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The Vaisakhi Food Journey with Chef Harpal Singh Sokhi

By Chef Harpal Singh Sokhi, 13 Apr, 2017
  • The Vaisakhi Food Journey with Chef Harpal Singh Sokhi

A look at the various delicacies prepared in different parts of India during the festival.

 
 
Vaisakhi is a festival celebrated by Punjabis all over the world. It coincides with other festivals celebrated on the first day of Vaisakh in some regions of India. Vaisakhi is especially important for the Sikh community as it marks the establishment of the Khalsa.
 
The festival is also celebrated by Hindus and Buddhists for different reasons, including the start of a new year. Vaisakhi is a harvest festival for Punjabis and, according to the Punjabi calendar, it is their New Year. This day is also observed as the Thanksgiving Day by farmers whereby the farmers pay their 
tribute, thanking God for the abundant harvest and also praying for future prosperity.
 
On the day, Sikhs and Punjabis usually visit the Gurudwara and offer prayers for a good harvest year after year. The air is filled with festivity and every kitchen in the northern states of India, especially Punjab, is taken over by the aroma of authentic Punjabi recipes. 
 
 
I remember my younger days when we would wake up early morning and the entire family would dress up and go to the Gurudwara. A special langar would be prepared for that day and we would all celebrate together. 
 
During my childhood days when I would go to my grandmother’s house in Punjab, I remember the farmers celebrating in the fields with bhangra and dhols, and delicious food being cooked at my granny’s house. Right from the starter to the dessert, each Punjabi recipe is unique and has its own taste, preparation and aroma. Choley Bhature, Makki Ki Roti and Sarson Da Saag, and Kheer are some of the popular recipes that people love to cook during the festival of Baisakhi. 
 
Apart from being unique, they are easy to prepare. Many variations can be brought about to the same recipe. The traditional Punjabi recipes are characterized by spicy taste, strong aroma, and the generous use of ghee. My mom used to prepare all these lovely mouth-watering delicacies and we used to cherish them.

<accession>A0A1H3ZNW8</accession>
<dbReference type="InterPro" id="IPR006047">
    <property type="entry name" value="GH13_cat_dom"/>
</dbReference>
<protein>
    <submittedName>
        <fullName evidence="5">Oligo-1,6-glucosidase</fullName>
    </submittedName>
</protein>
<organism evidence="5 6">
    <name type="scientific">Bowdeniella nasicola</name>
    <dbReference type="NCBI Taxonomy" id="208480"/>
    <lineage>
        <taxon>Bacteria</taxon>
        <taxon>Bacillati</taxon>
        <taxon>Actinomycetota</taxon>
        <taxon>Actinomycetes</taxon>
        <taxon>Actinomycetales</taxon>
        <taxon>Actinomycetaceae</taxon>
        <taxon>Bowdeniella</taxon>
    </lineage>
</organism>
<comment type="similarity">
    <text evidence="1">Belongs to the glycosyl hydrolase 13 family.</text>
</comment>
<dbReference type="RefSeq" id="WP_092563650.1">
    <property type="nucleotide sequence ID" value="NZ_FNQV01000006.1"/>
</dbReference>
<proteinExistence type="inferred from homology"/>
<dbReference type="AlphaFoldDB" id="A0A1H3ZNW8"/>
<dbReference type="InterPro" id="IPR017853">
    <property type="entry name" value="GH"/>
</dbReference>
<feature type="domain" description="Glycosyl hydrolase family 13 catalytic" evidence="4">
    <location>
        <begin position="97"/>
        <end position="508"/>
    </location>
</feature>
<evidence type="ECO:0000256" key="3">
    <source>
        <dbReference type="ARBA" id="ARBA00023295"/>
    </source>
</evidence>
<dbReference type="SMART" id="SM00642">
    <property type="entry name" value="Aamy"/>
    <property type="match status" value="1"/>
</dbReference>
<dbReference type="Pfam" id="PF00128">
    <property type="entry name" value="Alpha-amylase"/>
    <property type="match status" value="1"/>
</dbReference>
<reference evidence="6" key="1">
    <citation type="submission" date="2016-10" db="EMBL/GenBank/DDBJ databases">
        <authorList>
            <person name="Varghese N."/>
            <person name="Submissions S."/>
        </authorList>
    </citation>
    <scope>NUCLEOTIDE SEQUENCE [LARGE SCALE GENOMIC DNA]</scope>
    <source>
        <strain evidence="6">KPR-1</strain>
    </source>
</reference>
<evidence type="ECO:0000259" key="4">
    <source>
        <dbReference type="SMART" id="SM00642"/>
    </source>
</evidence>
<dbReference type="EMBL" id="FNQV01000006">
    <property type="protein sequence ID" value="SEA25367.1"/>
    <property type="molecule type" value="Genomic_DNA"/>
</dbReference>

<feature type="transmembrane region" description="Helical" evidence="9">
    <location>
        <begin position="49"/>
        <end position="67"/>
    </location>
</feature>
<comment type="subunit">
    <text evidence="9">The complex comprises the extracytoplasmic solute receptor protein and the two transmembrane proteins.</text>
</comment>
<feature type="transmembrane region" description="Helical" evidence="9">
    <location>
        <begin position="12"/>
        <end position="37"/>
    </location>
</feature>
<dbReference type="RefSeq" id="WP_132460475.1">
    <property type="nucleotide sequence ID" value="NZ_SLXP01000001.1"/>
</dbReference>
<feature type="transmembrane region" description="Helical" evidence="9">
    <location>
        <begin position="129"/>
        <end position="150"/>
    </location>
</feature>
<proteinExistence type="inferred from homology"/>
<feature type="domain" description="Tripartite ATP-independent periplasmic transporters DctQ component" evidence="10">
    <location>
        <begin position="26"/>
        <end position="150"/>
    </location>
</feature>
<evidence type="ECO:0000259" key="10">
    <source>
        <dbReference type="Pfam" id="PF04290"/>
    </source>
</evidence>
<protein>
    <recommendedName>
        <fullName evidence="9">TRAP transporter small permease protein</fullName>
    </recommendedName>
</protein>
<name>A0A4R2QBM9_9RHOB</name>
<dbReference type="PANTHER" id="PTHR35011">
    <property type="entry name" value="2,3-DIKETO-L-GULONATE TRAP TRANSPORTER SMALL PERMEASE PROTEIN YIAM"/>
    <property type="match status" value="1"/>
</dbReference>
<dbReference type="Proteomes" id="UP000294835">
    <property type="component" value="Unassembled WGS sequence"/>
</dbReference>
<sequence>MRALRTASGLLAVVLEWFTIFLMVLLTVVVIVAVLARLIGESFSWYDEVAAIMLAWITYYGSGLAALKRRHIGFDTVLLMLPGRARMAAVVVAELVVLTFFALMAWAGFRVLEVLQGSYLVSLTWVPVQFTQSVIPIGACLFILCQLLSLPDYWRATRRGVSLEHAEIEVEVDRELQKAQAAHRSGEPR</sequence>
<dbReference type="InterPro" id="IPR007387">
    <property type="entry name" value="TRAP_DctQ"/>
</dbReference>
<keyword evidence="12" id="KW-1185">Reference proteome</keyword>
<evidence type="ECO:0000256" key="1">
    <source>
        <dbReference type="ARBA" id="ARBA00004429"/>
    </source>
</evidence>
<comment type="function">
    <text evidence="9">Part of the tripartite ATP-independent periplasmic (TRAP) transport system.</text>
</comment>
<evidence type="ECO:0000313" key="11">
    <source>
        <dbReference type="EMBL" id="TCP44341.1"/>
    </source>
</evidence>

In Kerala, among the Hindus, it is celebrated as Vishukkani. Vishu of Kerala is considered as a festival of light and fireworks, and decorating lights and bursting of firecrackers (Vishupadakkam) is part of the celebration. People also observe Vishukkani: “the first thing seen on the day of Vishu after waking up.” The Vishukkani consists of rice, fruits and vegetables. Feast items include Veppampoo Rasam (neem flower rasam), Mambazha Pulissery (mango cooked in yogurt curry), Vishu Kanji (rice and coconut porridge), and Vishu Katta (rice pudding in coconut milk). 
 
Maha Vishuva Sankranti marks the Oriya New Year in Odisha. Celebrations include various types of folk and classical dances, such as the Shiva-related Chhau dance. A small pot filled with pana, a sweet drink of crystal sugar and water, is hung over a  tulsi plant. A hole at the bottom of the pot allows the liquid to fall from the pot, representing rain. Chhatua, a flour made from lentils and grains, is eaten along with curd, after offering it to the tulsi.
 
 
The Bengali New Year is celebrated as Pahela Baishakh (or Pohela Boishakh, Noboborsho) on April 14 every year, and a festive Mangal Shobhajatra is organized in West Bengal, Tripura, and Bangladesh. Fairs are organized to celebrate the event, which provide entertainment including the presentation of folk songs. Delicacies that are prepared during Pohela Baishhak are Panta Ilish, one of the traditional dishes made with leftover rice soaked in water with fried Hilsa fish and shukti (dried) fish. Another dish is Ilish Bhaja, which is basically a fried Hilsa fish.
Sweets like Indrani, Ras Malai, Patishapta, and Rosogolla are some of the popular desserts served for Pohela Boishakh.
 
Have a great Vaisakhi and celebrate this festival with good food!

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